How do you vaccinate more than 7 billion people against COVID-19? That’s the challenge currently facing public health officials around the world.
The UK is the only country in Europe currently administering a vaccine that is internationally-recognised for public use.
But other nations are also working on strategies for when their own authorities give the green light — not least deciding who will be first in line.
UK administers first vaccines to the over 80s and care home staff
The UK is the first country in the world to administer a vaccine against COVID-19 and it was 90-year-old Margaret Keenan who made history with that dose.
The grandmother, originally from Enniskillen in Northern Ireland, was applauded by staff at Coventry Hospital after receiving the Pfizer/BioNTech formula on December 8.
She marked the start of a global programme that has gained momentum in the weeks since.
As part of the UK’s strategy, the first 800,000 vaccines have been prioritised for the over-80s, who are either in hospital already or have an outpatient appointment booked.
Care home staff are also at the front of the queue.
Russia prioritises high-risk workers for Sputnik V
Moscow began administering its vaccine to citizens three days before Margaret Keenan received her jab, although the Russian version has not yet been internationally approved.
Naming it Sputnik V, the Russians raised eyebrows when they claimed it was ready back in August. This is due to concerns among scientists about the brief testing time of the vaccine and the small number of volunteers who received it.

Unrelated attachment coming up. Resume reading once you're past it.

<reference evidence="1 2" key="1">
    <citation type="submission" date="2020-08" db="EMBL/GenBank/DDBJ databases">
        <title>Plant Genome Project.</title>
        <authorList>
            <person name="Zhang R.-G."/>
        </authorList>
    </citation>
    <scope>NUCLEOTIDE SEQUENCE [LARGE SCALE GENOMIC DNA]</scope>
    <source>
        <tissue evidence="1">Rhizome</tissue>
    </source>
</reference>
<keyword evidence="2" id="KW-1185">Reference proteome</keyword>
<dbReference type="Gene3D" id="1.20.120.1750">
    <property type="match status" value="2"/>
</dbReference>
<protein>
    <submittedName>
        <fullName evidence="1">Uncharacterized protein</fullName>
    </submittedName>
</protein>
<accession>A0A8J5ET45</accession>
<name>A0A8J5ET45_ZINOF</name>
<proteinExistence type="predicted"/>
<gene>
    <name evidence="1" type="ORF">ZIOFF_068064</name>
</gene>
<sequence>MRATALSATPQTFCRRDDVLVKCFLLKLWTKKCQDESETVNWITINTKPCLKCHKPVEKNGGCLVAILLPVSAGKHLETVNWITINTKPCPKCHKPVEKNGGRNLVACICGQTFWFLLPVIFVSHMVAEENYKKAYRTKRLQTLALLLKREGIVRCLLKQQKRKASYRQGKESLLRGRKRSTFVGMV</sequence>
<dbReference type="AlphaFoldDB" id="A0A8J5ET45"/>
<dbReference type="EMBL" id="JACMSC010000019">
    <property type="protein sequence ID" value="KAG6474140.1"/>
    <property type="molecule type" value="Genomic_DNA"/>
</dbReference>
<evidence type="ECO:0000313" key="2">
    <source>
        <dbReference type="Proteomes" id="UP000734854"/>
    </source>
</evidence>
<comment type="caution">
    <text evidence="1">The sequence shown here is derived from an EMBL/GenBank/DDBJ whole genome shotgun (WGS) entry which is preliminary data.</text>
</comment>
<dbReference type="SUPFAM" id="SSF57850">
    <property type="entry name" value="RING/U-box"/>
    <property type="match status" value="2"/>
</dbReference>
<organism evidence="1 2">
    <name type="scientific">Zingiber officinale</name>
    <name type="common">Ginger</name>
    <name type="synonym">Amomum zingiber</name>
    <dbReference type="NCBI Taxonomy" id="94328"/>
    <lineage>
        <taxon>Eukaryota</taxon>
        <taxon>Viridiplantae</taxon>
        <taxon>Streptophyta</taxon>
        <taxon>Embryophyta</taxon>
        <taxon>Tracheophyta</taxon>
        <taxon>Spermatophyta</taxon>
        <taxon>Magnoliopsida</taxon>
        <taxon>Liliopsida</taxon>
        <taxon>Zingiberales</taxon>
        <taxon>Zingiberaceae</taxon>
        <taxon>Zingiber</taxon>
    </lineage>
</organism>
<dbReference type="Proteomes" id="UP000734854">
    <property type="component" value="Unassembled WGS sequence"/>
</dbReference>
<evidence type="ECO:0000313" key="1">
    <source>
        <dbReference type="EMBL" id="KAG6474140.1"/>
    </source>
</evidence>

As a result, Sputnik V is still in the middle of being trialled and is only being given to people under 60 years old who have no chronic conditions.
Priority is also being given to those in careers with a high risk of contracting the disease such as health, education and social work.
Germany looking for vaccine authorisation in time for Christmas
Germany is hoping to start vaccinating citizens before the end of 2020, which means an authorisation will be needed before Christmas.
Health Minister Jens Spahn said this at a press conference on Tuesday, which marked the government’s increasing impatience regarding the amount of time it is taking for European health authorities to issue an approval.
Similar agitation has been heard from Poland and Hungary.
At present, it’s not clear whether the European Medicines Agency (EMA) will reach the Christmas deadline hoped-for by Germany. However, the latest date for approval has been moved forward from December 29 to December 21.